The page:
October 22, 2010
Oooooooh happy Friday friends. Guess what? I finally finished our staircase! Let me tell you, with two little monkeys running around, I was forced to take this on late at night after they had gone to bed. So for the last ten days, yours truly has been up late sanding, staining, priming and painting, plus polyurethaning (is that a word?) in order to get our staircase to look like this.
Remember the before from last year? The blonde oak banister and the carpet? Last year, you’ll recall we redid the banister and primed and painted the oak base white as a first step. This year, we finally have wood steps at last!
I LOVE MY STAIRS!
Last week, I started experimenting with some stain just to see how dark I could get the blonde oak treads with different colors and qualities. I had some leftover Walnut Gel Stain from a few previous projects. Then my carpenter recommended Duraseal in ‘Antique Brown’, which is also made by Minwax and sold to the trade to contractors. The Walnut stains were just not dark enough, and the ‘Ebony’ (far right) was too black.
I agreed with my carpenter’s recommendation and the Duraseal won. It leans a hint mahogany but with two coats of poly on top, it was exactly what I wanted.
Before I could stain, I had to strip the paint off the curve on the bottom step. Some Citrustrip (which I compared to old school chemical strippers here) did the trick!
I also had to fill all the nail holes on the treads and risers then sand it down. This little 3M detail sander, used with some coarse sandpaper, worked great! No need to plug in my orbital, yes!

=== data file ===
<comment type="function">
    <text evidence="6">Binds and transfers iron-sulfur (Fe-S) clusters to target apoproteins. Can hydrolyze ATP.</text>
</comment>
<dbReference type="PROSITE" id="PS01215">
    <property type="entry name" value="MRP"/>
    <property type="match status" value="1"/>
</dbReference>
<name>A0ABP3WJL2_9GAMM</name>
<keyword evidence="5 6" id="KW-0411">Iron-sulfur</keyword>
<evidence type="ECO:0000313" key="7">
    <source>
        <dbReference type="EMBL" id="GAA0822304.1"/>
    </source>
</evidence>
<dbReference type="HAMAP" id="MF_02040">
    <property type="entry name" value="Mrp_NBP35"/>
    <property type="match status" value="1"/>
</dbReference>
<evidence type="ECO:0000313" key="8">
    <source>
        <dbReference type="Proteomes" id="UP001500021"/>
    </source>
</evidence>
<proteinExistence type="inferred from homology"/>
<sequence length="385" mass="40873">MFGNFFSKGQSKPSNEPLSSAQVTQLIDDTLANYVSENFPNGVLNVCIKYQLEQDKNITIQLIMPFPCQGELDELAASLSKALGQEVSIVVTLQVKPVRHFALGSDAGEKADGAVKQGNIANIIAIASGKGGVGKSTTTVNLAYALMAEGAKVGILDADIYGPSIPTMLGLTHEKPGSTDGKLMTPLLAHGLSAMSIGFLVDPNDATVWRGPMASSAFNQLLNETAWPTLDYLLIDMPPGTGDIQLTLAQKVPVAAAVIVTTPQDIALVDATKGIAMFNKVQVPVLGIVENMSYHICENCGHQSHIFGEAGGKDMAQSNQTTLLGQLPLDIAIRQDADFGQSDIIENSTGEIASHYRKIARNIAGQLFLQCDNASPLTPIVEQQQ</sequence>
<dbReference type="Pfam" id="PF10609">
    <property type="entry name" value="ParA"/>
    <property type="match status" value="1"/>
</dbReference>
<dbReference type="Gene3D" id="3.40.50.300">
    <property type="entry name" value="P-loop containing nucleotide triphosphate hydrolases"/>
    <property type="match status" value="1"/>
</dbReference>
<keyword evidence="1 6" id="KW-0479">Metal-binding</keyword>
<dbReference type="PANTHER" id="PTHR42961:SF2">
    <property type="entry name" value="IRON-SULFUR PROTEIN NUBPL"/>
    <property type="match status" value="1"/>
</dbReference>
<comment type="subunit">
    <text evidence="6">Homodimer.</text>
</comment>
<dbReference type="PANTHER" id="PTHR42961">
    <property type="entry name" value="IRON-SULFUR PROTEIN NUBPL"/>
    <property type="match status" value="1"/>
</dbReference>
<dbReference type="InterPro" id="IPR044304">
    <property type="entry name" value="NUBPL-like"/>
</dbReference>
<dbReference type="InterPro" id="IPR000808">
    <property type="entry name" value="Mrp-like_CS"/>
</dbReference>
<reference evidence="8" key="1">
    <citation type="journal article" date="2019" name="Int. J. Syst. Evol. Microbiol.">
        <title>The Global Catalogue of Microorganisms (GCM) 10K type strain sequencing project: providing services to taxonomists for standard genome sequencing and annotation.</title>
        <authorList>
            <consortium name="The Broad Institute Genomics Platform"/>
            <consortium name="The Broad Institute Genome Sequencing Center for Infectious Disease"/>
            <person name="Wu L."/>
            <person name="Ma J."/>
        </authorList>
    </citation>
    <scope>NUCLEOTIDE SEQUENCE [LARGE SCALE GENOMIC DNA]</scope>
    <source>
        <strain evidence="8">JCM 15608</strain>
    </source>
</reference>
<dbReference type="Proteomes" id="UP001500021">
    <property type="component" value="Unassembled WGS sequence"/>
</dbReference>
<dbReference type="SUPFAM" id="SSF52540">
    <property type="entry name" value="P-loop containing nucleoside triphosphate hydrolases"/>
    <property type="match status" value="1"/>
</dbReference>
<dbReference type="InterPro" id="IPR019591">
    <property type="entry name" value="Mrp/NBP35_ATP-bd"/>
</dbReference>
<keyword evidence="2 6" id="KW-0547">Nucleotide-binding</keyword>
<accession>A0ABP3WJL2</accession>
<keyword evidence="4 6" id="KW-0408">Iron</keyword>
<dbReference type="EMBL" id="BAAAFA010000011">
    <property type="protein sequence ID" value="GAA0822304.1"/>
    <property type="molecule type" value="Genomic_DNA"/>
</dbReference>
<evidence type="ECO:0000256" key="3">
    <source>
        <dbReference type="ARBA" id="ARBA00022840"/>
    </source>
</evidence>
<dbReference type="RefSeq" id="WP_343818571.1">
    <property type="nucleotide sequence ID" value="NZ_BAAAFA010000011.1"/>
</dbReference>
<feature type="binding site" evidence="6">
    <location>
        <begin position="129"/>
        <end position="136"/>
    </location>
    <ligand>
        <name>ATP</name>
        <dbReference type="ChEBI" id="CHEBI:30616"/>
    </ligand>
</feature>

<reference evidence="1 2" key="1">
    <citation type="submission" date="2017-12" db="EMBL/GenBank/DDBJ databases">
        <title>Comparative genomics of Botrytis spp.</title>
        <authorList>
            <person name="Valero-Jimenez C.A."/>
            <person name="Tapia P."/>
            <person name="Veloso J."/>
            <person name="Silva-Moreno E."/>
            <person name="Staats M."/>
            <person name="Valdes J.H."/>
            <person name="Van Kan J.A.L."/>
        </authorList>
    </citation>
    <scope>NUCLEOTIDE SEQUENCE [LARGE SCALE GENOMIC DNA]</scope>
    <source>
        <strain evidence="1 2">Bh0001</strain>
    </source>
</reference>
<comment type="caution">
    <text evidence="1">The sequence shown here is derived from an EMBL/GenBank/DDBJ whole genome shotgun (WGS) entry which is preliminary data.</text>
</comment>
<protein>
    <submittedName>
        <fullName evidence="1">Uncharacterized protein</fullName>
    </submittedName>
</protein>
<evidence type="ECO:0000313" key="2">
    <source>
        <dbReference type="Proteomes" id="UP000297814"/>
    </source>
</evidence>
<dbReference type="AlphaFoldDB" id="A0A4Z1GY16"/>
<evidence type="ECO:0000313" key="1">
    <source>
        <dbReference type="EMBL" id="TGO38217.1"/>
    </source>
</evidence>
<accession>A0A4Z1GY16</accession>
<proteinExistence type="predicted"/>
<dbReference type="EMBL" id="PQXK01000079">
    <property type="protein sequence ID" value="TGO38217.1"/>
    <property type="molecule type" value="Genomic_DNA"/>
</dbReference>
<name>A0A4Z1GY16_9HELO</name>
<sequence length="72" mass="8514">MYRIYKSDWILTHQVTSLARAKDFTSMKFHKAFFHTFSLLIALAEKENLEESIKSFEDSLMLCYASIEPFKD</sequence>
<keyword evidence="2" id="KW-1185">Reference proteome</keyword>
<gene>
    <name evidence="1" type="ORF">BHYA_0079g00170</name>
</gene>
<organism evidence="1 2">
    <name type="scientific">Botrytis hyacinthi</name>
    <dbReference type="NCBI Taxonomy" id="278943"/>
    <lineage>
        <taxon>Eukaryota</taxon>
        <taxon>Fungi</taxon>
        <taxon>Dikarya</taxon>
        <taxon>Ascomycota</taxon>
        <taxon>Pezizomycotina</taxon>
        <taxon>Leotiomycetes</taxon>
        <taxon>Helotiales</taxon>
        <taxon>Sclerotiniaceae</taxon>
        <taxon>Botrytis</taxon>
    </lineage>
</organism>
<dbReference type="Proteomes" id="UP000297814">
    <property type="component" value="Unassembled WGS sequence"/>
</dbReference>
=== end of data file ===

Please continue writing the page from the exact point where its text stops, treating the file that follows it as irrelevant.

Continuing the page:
I used an old sock over a latex glove to apply the stain on every other step for the first coat, just so I could get up and down. The second coat I did late at night, and I stained every step, so I just camped on the couch after staining the last one.
The Duraseal was thick and gooey, unlike watery stains, so it penetrated the blonde wood very well. I got mega messy with my stain because I knew I would cover it up with primer and paint.
After two coats of Duraseal, and two coats of polyurethane, I taped off the stained steps and covered up the messy residue with none other than Zinsser Cover Stain! My fav.
I touched up the paint on the walls, painted the risers, and then painted the picture frame molding too.
I’m not a matchy matchy girl, so I have no problem with the blonde oak floors right now, but my secret plan is to stain them darker.
Want the full chapters on the staircase from beginning to end? Chapter One: staining the banister; Chapter Two: ripping out the carpet and preparing the plywood; and Chapter Three: installing the risers and treads. Today is the happy ending!
I have to thank my husband for his eternal patience with me and this project. He liked the carpet and originally was hesitant to take this on. The carpet was cozier and quieter, albeit dingier. He tolerated my late nights sanding, painting, staining and polyurethaning each step and riser. But this morning even Mr. CG said “Hey, these stairs look really good.”
So tonight is date night, and after he has a glass of wine, I’ll be saying with my most charming voice, “Honey, now about those floors . . . ”